Growing up abroad in Japan and feeling like an outsider shaped how sociology grad student Anna Penner understood the world around her. She began to question cultural norms early on, so when she came to the U.S. for college, she chose an area of study that does just that – and she encourages her students to do the same.

“I love playing two truths and a lie with my students. They never expect me to have grown up in Japan  - or to have my motorcycle license,” she says. “While sociology works to put people into boxes to understand trends, this exercise breaks down our expectations of who someone probably is and encourages them get to know their classmates beyond the typical information that is given.”

She’s taken the same approach through her research which looks beyond the traditional picture of families with children who have a disability. Specifically, Penner studies the siblings of children with disabilities in an effort to understand if and how they are affected by their familial circumstances. As the sister of an older brother with physical and mental disabilities, it is a topic that hits close to home for her. But, she notes that it is a relatable topic for many people around the world.

“I wholeheartedly believe that my research, as personal as it is for me, will be personal for a lot of people,” she says. “If one in eight children have a disability, we’re going to have at least one in eight, if not double that, who are siblings of a person with a disability.”

Her research uses statistical analysis to examine behavioral and educational outcomes of siblings of children with disabilities. Her findings indicate that there are negative affects on educational outcomes, particularly in female siblings. Specifically, she’s found that when a girl has a sibling with a disability, they are nearly 50% less likely to graduate from college compared to girls who have typically developing siblings. In contrast, boys are no less likely to graduate from college if they have a sibling with a disability. In addition, when it comes to behavioral outcomes, both boys and girls who have siblings with disabilities act out as young children more than their peers who have typically developing siblings, though it is more noticeable in girls since they tend to act out less than boys in general.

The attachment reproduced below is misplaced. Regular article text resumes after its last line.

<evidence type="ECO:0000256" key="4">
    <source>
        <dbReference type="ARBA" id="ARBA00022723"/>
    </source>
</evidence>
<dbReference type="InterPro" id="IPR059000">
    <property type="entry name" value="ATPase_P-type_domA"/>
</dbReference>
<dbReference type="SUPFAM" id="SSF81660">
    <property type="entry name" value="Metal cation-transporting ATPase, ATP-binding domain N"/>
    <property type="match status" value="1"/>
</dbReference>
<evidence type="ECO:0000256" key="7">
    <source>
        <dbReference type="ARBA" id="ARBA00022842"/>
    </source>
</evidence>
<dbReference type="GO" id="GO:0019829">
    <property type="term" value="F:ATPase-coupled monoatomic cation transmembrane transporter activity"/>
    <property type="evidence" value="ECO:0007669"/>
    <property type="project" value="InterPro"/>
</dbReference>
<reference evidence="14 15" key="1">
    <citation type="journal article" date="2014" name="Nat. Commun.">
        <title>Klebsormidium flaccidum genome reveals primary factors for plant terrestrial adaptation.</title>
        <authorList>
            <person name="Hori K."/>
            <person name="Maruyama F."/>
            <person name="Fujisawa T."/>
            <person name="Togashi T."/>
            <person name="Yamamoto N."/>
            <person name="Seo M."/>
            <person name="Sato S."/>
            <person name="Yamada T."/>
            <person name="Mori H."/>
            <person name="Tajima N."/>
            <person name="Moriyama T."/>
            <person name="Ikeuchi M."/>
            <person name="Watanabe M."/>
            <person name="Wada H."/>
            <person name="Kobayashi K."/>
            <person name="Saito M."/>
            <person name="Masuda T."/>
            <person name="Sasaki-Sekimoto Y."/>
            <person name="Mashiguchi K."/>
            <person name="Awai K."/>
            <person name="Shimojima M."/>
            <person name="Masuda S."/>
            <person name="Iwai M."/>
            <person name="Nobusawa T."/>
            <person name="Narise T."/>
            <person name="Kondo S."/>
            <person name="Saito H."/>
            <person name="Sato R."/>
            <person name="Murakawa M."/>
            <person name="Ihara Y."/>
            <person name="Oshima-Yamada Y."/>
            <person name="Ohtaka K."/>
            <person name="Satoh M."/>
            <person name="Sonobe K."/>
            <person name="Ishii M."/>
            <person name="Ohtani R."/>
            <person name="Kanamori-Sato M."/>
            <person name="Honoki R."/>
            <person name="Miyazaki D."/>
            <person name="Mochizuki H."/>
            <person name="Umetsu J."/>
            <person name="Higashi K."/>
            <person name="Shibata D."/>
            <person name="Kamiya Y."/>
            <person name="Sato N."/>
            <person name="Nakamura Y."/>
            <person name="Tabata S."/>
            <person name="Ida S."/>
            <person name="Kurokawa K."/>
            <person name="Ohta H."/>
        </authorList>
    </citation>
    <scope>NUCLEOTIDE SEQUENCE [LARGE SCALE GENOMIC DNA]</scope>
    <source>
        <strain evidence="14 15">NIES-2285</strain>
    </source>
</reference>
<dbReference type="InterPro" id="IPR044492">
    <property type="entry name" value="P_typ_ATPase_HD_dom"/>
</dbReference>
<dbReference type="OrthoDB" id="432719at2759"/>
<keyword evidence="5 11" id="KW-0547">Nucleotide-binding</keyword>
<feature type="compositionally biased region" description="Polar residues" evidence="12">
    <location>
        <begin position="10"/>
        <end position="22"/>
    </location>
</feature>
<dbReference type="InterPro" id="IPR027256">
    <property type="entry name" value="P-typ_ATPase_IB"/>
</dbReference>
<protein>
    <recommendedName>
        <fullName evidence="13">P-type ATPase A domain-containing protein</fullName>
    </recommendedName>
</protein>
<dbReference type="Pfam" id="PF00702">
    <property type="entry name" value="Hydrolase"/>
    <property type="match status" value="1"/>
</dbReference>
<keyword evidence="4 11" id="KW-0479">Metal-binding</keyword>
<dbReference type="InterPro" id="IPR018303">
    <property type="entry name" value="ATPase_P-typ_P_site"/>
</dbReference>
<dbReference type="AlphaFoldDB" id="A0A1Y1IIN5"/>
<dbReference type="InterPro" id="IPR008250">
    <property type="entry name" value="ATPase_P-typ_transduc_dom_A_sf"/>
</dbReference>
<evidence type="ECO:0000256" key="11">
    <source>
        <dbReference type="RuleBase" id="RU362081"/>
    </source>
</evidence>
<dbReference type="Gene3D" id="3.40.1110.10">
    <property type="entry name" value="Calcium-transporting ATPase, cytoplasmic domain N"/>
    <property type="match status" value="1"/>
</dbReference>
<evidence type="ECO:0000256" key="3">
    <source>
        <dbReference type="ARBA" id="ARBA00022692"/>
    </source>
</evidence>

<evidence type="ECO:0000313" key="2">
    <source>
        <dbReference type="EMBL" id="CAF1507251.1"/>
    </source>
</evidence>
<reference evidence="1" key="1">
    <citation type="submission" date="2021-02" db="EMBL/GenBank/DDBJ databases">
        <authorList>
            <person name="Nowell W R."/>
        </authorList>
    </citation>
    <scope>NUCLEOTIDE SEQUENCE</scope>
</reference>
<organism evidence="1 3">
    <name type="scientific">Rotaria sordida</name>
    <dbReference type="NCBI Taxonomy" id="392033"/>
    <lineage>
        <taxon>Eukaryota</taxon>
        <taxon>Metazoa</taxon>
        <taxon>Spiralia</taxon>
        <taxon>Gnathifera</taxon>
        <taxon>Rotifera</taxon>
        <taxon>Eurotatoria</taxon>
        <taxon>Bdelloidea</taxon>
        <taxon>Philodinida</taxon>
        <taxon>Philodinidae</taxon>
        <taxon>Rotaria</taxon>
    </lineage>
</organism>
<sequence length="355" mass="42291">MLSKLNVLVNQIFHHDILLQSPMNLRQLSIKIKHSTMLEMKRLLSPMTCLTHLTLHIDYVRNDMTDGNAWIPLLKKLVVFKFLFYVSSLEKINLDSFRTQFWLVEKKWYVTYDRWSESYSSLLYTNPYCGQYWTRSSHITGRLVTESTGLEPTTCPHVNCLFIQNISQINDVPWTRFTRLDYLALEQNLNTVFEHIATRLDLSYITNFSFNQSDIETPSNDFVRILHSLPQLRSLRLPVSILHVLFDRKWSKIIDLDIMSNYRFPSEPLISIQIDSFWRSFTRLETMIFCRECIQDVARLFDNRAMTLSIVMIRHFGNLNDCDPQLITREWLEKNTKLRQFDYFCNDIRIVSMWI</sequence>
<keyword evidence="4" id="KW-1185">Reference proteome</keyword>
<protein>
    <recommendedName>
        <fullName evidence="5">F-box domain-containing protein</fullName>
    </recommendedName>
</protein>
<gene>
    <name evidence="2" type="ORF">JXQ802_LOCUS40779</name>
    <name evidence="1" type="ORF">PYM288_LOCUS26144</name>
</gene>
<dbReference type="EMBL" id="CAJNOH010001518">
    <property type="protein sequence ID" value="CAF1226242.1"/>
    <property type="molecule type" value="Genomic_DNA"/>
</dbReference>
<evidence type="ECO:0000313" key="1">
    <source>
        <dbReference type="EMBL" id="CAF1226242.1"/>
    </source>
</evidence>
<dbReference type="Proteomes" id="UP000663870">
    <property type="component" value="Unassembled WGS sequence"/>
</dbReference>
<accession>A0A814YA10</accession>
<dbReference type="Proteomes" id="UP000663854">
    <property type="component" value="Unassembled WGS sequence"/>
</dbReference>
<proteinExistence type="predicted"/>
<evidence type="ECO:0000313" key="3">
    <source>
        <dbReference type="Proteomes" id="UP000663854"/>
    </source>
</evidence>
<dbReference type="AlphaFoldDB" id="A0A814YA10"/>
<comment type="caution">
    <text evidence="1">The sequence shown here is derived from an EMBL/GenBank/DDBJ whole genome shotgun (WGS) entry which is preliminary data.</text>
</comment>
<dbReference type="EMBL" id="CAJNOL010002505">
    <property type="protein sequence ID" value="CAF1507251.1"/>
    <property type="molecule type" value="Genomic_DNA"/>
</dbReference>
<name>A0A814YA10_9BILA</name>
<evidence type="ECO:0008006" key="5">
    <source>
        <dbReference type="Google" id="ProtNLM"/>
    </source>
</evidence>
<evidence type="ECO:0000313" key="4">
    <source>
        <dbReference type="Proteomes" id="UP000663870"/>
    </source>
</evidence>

“These findings really challenge the stereotype that these children who have siblings with special needs are the ‘perfect child,’” Penner says.

In addition to her academic contributions to the special needs community, Penner has long served as a social advocate, giving talks to community organizations and families about her personal experiences as well as her research findings. She hopes that as she continues her work, people will be even more ready to heed her work and give the disability community more attention.

“A lot of sociology classes in college talk about inequality across race, class, and gender lines, but they often miss a huge population that cuts across every group of people. People with disabilities are a very important group that is often overlooked.”

Her work earned her the Fletcher Jones Fellowship at UCI as well as a National Science Foundation award for East Asia and Pacific Summer Institutes. And after she graduates in June, she’ll be sticking around Southern California; she landed a teaching position at Pepperdine University. But first, she’s heading to Europe to go to the French Open and a woman’s world cup match, checking off two of her bucket-list items before she starts her dream job.

Congrats, soon-to-be professor Penner!

 

 

 

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